Posted by: ckckred | March 12, 2012

John Carter is weird and absurd

John Carter (Taylor Kitsch) staring at a ceiling

I wasn’t too sure what to think about John Carter before I saw the movie.  The film was poorly advertised by Disney (it didn’t address the plot) and Mars movies don’t have a good reputation.  Just look at Mars AttacksMission to Mars, or Mars Needs Moms (the last one flopped so badly it bankrupted Robert Zemeckis’ film company Imagemovers).

The main two reasons I saw John Carter is that it had Bryan Cranston in it and it’s directed by Andrew Stanton, the man behind Pixar classics such as Wall-E and Finding Nemo.  Stanton must have been trying to pull off what Pixar colleague Brad Bird did with entering the live-action films.  Bird succeeded with Mission Impossible: Ghost Protocol, but Stanton doesn’t have the same results with John Carter.  And to my further disappointment, Cranston’s only in 10 minutes of the film.

The main problem with John Carter is that the movie attempts too much.  The film seems like bits from Star Wars and Avatar.  Just saying that is quite ironic since John Carter is based from Edgar Rice Burrough’s “A Princess of Mars”, a series of comic books that both George Lucas and James Cameron gave credit to for influencing their films.  “A Princess of Mars” recently celebrated its 100th anniversary last month, and the producers thought that maybe it would give the film a boost.

Strangely enough, not until John Carter has Hollywood attempted to do “A Princess of Mars” on the big screen (excepting a 2009 direct-to-DVD movie).  That may have to do with Murrough’s next work, the far more famous “Tarzan”, which has spawned so many films that have come out (Disney made an animated version in 1999).  But maybe it’s because it’s a hard topic to grasp for audiences.

The story revolves around John Carter (Taylor Kitsch of TV’s fantastic Friday Night Lights), a calvary man who fought in the Confederate army.  After the war, Carter discovers a cave full of gold and odd symbols, and after shooting a Martian god (it’s complicated, I know), he is transported to Mars.

This isn’t the Mars that NASA landed on, but one where there are both humans and aliens.  This confuses me.  How are there humans on Mars?  Did they transport there like Carter did millions of years ago?  The movie never explains.  And the aliens, who are called the Tharks, look a lot like the Na’vi people of Avatar, except they’re green and they have tusks.

On Mars, Carter soon discovers he has increased strength due to Mars’ weaker gravity.  This also doesn’t make much sense.  Mars has 38% of gravity as Earth, but John Carter is able to jump over buildings about 100 feet high.  Shouldn’t he jump only a third of that height?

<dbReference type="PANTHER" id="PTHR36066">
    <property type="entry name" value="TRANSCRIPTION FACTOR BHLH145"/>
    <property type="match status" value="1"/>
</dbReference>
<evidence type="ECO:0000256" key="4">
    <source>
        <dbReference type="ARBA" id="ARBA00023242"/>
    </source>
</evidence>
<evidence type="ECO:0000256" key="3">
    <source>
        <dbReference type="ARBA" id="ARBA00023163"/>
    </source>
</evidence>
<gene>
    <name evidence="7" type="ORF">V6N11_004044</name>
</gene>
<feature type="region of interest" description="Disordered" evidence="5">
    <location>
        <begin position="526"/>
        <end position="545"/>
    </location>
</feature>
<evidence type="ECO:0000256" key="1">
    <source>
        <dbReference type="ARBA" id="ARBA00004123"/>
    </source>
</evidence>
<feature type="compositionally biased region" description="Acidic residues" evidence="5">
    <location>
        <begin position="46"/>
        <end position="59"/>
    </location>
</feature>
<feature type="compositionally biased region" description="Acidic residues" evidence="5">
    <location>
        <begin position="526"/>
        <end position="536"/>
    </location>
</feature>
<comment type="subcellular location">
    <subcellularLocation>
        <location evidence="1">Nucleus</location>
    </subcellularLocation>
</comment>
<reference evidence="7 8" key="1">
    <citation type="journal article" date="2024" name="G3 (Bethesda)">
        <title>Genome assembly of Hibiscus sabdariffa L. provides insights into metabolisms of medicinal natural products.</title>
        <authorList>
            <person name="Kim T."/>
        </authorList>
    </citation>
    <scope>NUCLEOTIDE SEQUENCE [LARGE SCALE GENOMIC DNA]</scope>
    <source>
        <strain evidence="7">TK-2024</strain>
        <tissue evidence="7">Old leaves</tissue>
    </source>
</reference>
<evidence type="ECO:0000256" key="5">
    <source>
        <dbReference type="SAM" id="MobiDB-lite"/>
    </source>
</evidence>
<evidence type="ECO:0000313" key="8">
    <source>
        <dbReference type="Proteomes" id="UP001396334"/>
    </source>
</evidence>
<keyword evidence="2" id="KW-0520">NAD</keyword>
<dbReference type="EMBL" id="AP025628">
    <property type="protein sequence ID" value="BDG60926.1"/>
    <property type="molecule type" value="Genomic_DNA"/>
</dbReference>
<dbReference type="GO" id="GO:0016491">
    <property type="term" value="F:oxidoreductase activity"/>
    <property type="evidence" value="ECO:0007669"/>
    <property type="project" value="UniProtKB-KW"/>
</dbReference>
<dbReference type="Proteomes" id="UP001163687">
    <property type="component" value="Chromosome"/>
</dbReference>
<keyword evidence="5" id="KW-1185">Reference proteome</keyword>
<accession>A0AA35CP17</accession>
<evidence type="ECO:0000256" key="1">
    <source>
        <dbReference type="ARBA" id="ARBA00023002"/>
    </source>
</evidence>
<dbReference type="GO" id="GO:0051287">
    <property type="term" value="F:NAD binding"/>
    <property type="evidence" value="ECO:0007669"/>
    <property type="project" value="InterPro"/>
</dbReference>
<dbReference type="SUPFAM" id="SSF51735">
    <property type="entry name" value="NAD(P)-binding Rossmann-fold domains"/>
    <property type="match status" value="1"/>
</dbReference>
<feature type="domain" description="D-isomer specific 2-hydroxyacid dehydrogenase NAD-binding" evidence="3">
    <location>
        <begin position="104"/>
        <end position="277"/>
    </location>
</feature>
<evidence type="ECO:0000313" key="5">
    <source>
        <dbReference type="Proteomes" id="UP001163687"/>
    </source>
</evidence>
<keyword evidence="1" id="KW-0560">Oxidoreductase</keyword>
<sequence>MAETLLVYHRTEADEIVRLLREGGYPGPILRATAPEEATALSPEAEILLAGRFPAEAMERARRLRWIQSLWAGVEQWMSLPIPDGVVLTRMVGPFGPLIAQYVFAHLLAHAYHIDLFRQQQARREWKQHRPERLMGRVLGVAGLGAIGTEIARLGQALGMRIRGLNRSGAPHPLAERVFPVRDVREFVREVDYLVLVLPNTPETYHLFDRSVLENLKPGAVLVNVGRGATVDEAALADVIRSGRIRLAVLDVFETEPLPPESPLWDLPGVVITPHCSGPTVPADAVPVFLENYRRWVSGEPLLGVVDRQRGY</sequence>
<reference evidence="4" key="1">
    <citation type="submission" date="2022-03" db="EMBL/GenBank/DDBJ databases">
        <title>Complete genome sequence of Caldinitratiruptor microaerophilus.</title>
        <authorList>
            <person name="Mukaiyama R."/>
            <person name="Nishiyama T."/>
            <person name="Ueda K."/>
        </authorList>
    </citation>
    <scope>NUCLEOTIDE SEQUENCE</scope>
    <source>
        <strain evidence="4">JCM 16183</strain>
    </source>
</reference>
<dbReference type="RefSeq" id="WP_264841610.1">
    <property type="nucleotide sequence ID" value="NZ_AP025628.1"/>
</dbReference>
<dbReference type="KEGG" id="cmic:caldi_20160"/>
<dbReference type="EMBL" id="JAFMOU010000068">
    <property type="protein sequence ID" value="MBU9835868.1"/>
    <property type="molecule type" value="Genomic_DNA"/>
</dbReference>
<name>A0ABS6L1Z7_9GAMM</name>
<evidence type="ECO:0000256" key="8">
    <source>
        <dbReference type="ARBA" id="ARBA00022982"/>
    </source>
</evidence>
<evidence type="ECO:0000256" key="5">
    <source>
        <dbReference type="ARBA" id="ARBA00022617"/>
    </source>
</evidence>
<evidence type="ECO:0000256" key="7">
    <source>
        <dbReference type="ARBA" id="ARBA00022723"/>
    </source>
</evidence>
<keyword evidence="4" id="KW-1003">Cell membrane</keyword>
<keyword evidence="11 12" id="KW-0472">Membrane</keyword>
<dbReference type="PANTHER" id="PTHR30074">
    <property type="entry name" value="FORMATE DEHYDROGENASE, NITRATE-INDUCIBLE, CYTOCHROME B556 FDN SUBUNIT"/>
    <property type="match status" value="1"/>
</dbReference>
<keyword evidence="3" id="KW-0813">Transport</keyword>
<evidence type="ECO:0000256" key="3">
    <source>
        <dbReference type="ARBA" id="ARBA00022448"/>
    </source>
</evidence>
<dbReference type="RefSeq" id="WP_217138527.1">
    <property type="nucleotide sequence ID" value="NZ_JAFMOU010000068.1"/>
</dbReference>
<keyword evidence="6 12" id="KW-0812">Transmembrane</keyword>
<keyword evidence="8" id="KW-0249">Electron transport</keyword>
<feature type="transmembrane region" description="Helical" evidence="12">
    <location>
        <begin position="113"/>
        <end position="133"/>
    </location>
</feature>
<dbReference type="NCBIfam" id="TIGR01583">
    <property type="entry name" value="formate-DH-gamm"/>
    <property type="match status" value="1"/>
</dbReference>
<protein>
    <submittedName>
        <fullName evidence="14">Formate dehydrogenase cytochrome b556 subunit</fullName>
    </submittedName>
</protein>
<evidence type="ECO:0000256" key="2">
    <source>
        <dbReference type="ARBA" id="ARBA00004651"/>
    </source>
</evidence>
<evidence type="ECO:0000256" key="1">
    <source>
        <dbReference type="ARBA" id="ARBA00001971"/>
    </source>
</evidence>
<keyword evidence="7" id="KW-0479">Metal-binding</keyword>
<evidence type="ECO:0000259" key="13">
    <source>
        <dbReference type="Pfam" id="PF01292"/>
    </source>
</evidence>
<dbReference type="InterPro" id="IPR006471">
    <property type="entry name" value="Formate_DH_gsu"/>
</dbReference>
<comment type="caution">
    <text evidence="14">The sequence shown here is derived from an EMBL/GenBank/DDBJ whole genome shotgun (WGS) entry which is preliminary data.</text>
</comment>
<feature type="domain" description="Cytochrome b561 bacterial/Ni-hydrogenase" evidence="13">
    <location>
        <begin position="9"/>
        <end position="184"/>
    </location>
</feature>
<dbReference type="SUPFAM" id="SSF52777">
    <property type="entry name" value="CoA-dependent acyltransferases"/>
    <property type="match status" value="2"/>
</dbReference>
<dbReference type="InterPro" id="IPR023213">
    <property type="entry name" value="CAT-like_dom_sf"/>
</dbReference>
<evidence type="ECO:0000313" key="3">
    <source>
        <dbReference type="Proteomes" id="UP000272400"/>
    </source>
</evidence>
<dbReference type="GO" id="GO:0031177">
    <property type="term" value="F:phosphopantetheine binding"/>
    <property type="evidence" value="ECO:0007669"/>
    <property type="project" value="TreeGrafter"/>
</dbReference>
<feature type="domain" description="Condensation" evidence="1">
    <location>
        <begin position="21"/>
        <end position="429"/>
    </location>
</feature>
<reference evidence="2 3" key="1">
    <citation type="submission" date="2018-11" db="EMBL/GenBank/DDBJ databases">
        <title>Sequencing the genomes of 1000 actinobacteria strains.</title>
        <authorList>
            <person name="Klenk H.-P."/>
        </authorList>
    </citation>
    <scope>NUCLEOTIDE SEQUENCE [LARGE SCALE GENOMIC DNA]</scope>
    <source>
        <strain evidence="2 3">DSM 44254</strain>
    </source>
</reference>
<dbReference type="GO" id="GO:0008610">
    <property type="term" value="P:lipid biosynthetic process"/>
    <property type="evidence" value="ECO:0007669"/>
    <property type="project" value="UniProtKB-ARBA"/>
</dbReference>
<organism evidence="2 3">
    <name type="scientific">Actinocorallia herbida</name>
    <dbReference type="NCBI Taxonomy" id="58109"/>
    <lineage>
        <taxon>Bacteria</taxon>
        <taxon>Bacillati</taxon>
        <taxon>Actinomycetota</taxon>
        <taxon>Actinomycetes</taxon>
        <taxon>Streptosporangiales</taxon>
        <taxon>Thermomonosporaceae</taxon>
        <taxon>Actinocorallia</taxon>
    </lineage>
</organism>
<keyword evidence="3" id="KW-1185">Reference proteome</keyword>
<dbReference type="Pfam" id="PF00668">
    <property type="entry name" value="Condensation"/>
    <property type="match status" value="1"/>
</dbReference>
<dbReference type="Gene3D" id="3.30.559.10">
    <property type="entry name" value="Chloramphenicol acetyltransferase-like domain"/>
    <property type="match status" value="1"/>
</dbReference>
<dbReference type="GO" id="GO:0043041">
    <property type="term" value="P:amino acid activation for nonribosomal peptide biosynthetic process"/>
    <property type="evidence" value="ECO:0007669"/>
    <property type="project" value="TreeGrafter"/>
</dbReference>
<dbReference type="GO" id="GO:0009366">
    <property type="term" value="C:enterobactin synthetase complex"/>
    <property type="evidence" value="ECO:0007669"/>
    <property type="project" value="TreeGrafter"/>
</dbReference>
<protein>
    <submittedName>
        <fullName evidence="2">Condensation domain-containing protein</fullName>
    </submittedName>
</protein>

Carter soon meets Dejah Thoris (Lynn Collins), the Princess of the Martian city Helium.  Her father wants her to marry Sab Than (Dominic West) so Than won’t destroy all of Helium.  See Than has the Holy Therns (the Martian gods I was talking about earlier) on his side, meaning that he’s practically invincible.

John Carter lacks Stanton’s touch which he put in Wall-E and Finding Nemo.  The characters don’t have the child-like innocence as Wall-E or Nemo did.  Moreover, the film’s plot is poor, and is extremely weird.

Is John Carter as bad as some critics put it?  No, but it’s definitely not good.  It’s disappointing, because the movie has a lot of potential.  Kitsch and Collins give it their all, but they can’t overcome a poorly plotted story.

Over the weekend, John Carter got $30.6 million, which is pretty bad for a movie with a $250 million budget.  The end of the movie hints a sequel, though I doubt that will actually happen.

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Responses

  1. Wow, it’s pretty surprising that it only grabbed $30.6 million over the weekend, I thought it would have been a bigger blockbuster.

    • The reason John Carter didn’t get that much was because it had no big stars and it was poorly advertised by Disney. Plus on the internet people were spreading bad reviews on it.

      But it should have gotten at least over $30.6 million. This doesn’t really hurt Hollywood’s great movie year right now. Thanks for commenting.

  2. I was tempted to see this one because of Cranston’s involvement, but now I’m glad I didn’t. Also I originally thought that the two races on Mars were separate types of aliens, but apparently it’s aliens vs humans, which makes no sense.

    • It’s such a weird film. Cranston does give a good performance, but he’s in so little of the film.

      The aliens vs. humans part doesn’t make much sense either. Throughout the film I couldn’t tell whether the aliens were allied with John Carter or against him (they keep changing their minds).

  3. […] “None – I didn’t see enough 2012 films to have any of them” Charles Khosla: John Carter, Red Tails, A Thousand Words, The Three Stooges, Wrath of the Titans Fernando Rafael Quintero […]


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